J Pediatr Intensive Care 2020; 09(02): 151-152
DOI: 10.1055/s-0040-1702234
Letter to the Editor
Georg Thieme Verlag KG Stuttgart · New York

Treatment of Bupropion Toxicity with Lipid Emulsion

Soo Hee Lee
1   Department of Anesthesiology and Pain Medicine, Gyeongsang National University Hospital, Jinju-si, Republic of Korea
2   Department of Anesthesiology and Pain Medicine, Gyeongsang National University College of Medicine, Gyeongsang National University Hospital, Jinju-si, Gyeongsangnam-do, Republic of Korea
3   Institute of Health Sciences, Gyeonsang National University, Jinju-si, Republic of Korea
› Author Affiliations
Further Information

Publication History

18 December 2019
18 December 2019

20 January 2020
20 January 2020

Publication Date:
25 February 2020 (online)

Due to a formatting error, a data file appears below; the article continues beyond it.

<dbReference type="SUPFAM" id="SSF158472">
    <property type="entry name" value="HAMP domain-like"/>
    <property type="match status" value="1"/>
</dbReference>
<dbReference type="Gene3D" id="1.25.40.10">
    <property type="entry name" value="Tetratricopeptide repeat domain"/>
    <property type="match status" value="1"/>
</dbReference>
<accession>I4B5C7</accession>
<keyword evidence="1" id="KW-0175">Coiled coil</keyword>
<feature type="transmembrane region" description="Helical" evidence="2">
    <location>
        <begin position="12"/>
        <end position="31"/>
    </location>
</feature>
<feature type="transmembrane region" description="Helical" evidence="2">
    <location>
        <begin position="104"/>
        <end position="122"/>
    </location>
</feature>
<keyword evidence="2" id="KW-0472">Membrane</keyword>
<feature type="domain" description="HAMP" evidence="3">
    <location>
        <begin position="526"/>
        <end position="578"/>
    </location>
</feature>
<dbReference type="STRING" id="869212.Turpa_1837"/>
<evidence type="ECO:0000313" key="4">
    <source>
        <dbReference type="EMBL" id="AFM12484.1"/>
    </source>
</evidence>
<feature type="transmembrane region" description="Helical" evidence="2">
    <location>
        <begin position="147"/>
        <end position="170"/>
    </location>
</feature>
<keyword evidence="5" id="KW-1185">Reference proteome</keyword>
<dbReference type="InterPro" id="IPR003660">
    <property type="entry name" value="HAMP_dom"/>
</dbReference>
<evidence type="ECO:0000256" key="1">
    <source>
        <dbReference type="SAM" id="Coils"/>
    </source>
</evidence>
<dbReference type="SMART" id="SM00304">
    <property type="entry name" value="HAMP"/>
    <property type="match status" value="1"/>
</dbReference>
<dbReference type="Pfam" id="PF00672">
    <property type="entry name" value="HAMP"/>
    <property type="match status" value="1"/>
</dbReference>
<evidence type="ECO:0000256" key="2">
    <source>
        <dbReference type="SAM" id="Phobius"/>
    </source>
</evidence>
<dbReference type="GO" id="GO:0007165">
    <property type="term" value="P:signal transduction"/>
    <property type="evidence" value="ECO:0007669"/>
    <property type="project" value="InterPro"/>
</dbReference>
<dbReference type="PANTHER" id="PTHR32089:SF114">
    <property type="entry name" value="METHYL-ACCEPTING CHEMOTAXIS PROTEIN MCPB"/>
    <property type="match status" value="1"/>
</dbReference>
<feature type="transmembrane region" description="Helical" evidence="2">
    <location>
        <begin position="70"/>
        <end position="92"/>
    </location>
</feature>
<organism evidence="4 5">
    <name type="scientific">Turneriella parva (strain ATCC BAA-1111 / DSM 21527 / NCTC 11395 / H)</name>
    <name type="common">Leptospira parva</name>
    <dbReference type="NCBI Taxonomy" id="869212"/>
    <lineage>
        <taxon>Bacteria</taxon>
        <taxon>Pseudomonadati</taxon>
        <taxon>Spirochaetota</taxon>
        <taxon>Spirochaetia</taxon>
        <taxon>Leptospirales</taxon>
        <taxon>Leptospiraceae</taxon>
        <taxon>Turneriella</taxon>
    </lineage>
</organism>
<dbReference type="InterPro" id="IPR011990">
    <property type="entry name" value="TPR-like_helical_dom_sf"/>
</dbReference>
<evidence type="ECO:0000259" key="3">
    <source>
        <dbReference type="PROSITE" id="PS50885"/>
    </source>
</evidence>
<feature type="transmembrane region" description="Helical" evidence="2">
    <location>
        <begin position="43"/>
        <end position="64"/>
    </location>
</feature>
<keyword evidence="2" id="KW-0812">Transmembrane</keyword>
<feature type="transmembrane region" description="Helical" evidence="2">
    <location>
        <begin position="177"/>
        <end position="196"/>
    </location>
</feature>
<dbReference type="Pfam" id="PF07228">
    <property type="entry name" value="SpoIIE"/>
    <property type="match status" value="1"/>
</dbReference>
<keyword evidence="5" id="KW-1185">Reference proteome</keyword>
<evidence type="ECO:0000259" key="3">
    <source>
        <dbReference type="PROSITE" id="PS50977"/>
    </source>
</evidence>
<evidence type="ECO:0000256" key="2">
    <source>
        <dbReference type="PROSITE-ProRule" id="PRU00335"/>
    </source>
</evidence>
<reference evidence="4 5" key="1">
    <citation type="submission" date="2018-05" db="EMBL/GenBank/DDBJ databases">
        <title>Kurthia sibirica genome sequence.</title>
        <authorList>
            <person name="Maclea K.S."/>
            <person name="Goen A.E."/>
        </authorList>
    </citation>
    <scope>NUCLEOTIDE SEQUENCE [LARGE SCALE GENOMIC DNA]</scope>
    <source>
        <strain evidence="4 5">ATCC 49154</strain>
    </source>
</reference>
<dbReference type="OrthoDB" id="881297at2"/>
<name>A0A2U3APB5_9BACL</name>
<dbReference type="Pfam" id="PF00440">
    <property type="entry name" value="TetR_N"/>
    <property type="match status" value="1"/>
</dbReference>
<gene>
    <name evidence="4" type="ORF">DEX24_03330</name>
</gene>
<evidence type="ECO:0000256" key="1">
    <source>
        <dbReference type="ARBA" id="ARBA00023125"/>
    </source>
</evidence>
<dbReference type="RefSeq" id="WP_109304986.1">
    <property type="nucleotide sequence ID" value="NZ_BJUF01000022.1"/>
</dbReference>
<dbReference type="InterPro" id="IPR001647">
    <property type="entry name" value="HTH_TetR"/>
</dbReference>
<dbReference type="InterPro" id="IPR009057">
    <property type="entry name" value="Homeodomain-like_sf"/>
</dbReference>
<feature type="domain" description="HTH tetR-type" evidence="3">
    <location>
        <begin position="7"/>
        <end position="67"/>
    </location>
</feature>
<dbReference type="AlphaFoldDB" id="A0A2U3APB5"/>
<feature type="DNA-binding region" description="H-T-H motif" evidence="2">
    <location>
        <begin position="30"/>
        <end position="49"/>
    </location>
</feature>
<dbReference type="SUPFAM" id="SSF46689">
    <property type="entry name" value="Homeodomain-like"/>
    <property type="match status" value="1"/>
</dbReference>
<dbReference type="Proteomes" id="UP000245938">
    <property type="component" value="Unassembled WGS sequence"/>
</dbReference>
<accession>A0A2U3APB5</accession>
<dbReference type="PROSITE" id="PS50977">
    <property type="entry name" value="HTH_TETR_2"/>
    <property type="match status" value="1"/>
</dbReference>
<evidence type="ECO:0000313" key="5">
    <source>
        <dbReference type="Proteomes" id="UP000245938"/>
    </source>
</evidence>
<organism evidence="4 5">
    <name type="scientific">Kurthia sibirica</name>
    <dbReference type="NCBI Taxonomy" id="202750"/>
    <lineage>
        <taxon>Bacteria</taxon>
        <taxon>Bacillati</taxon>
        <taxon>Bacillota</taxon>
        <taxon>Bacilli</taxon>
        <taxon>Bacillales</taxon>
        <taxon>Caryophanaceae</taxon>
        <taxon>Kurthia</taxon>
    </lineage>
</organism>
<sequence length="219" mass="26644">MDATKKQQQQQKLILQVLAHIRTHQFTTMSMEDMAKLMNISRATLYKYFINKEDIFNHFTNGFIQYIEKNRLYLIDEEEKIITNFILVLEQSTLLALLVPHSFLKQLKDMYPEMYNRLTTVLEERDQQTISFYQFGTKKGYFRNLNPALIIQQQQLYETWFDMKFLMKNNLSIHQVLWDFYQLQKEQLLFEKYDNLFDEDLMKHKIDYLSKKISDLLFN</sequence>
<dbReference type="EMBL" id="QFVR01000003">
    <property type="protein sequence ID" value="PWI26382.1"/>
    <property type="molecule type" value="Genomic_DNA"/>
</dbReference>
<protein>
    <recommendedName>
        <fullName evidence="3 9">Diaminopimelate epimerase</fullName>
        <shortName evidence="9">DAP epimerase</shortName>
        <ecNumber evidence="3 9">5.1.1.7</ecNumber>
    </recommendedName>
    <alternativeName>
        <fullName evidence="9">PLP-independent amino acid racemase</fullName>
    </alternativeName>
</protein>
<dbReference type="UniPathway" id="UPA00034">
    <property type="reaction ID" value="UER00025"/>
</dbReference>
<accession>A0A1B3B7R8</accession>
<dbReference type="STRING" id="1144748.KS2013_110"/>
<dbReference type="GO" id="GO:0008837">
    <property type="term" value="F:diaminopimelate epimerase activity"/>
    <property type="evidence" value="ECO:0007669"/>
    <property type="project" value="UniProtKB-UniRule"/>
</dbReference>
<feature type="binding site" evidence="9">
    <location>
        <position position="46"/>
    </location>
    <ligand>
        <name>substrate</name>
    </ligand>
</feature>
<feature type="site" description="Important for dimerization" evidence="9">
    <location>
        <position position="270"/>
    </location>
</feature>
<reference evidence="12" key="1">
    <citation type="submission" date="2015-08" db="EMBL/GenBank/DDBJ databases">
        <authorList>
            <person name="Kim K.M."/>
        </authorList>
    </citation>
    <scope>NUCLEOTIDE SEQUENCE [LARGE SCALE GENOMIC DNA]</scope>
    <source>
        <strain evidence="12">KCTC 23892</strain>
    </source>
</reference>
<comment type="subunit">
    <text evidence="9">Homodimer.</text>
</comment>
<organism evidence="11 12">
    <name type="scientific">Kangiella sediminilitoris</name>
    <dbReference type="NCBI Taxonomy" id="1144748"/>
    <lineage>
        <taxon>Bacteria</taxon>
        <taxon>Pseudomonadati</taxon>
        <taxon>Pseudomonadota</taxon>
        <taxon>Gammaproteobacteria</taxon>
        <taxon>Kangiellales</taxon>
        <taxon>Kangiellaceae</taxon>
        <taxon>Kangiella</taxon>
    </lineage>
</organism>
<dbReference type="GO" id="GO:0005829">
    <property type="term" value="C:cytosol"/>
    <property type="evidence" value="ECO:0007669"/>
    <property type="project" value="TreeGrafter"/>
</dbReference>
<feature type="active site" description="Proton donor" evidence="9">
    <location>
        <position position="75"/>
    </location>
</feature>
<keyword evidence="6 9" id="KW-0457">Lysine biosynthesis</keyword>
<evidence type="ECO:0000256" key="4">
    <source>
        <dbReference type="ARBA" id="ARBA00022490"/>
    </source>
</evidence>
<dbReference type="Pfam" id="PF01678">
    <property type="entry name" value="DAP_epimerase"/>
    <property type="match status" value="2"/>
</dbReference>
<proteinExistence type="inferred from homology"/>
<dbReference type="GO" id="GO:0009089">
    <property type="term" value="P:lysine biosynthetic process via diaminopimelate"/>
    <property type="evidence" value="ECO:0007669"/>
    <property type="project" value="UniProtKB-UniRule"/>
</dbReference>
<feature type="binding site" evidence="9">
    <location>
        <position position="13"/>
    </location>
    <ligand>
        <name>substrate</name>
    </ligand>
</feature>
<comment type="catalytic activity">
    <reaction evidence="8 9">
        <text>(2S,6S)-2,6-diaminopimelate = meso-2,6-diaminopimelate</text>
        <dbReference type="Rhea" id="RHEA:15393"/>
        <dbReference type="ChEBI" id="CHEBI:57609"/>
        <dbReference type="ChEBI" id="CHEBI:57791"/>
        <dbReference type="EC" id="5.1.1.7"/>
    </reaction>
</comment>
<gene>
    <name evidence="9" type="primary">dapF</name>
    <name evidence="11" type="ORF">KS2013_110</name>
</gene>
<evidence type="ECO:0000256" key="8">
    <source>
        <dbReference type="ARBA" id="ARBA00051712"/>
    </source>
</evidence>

We have read with interest the case report, “Successful Management of Adolescent Bupropion Overdose with Intravenous Lipid Emulsion Therapy,” recently published in the Journal of Pediatric Intensive Care.[1] Lipid emulsion is effective in the treatment of acute toxicity induced by local anesthetics or nonlocal anesthetic drugs, including amitriptyline, bupropion, and verapamil, in pediatric patients.[2] A previous in vitro study reported that the magnitude of the reduction of the serum concentration of bupropion, which is a highly lipid-soluble antidepressant (log [octanol/water partition coefficient]: 3.2), was 46 by 2% lipid emulsion (Intralipid).[3] In addition, the magnitude of the sequestration of drugs with varied lipid solubility by lipid emulsion is dependent mainly on the lipid partition coefficient and partially on the volume of distribution, which appears to account for 88% of variations in the reduction of drug serum concentration by lipid emulsion.[3] As suggested by Bornstein et al, the lipid sink theory, which is considered the mechanism underlying the effect of lipid emulsion as a nonspecific antidote, states that lipid emulsion absorbs highly lipid-soluble drugs, such as bupivacaine (log [octanol/water partition coefficient]: 3.41), from the heart.[1] [4] However, the following comments should be considered to understand this case report well. First, the first administration of lipid emulsion improved the mental status of the patient.[1] On day 3, the second administration of lipid emulsion was performed due to the recurrence of an altered mental status.[1] The elimination half-life of bupropion is 29 ± 9 hours.[5] In addition, the absorption of a toxic dose following oral administration (enteral route) is more prolonged than that following intravenous administration, leading to extended toxicity.[6] In contrast, Intralipid has a very short half-life (13.7 ± 5.2 minutes).[7] Considering previous reports, the lipid phase of lipid emulsion appears to absorb highly lipid-soluble bupropion from the heart and brain for a very short period following lipid emulsion administration.[3] [7] Furthermore, 1% of plasma triglyceride concentration, which provides lipemic plasma without fat overload, is sufficient to exert scavenging and cardiotonic effects on the toxicity induced by an enteral overdose.[6] Thus, the altered mental status on day 3 following a marked improvement after the first administration of lipid emulsion may be ascribed to a greatly reduced concentration of Intralipid.[1] A previous report recommends the following lipid emulsion regimen to treat toxicity induced by enteral overdose: bolus administration of Intralipid 1.5 mL/kg for 1 minute and subsequently 0.25 mL/kg/min for an additional 3 minutes, followed by intravenous infusion of 0.025 mL/kg/min (up to 6.5 hours) to theoretically maintain a 1% plasma triglyceride concentration.[6] This regimen, as an adjuvant, can be used with supportive care in cases of toxicity induced by oral overdose.[6] However, further research in an in vivo model on the optimal dosing regimen of lipid emulsion for the treatment of toxicity following oral overdose of bupropion is needed because the pharmacokinetics of an oral overdose are different from those of intravenous overdose (e.g., local anesthetic systemic toxicity). Second, initially, lipid sink was widely accepted as the underlying mechanism of lipid emulsion treatment.[4] However, a previous study using a physiologically based pharmacokinetic model reported that lipid emulsion decreased only 11 and 18% bupivacaine concentrations in the heart and brain, respectively.[8] The free bupivacaine concentration was not significantly different between the control and lipid emulsion groups in an in vivo study after administration of a nontoxic dose of bupivacaine in humans.[9] Thus, lipid shuttle has recently been widely accepted as the mechanism of lipid emulsion treatment; it states that lipid emulsion absorbs lipid-soluble drugs, such as bupivacaine, from the heart and then the lipid emulsion, containing the sequestered lipid-soluble drug (e.g., bupivacaine), is transported to the liver and muscle for detoxification and storage, leading to enhanced redistribution.[4] We believe that this case report contributes valuable data on the efficacy of lipid emulsion treatment in bupropion toxicity and emphasizes the need for continuous infusion of lipid emulsion following the initial bolus administration in lipid emulsion treatment.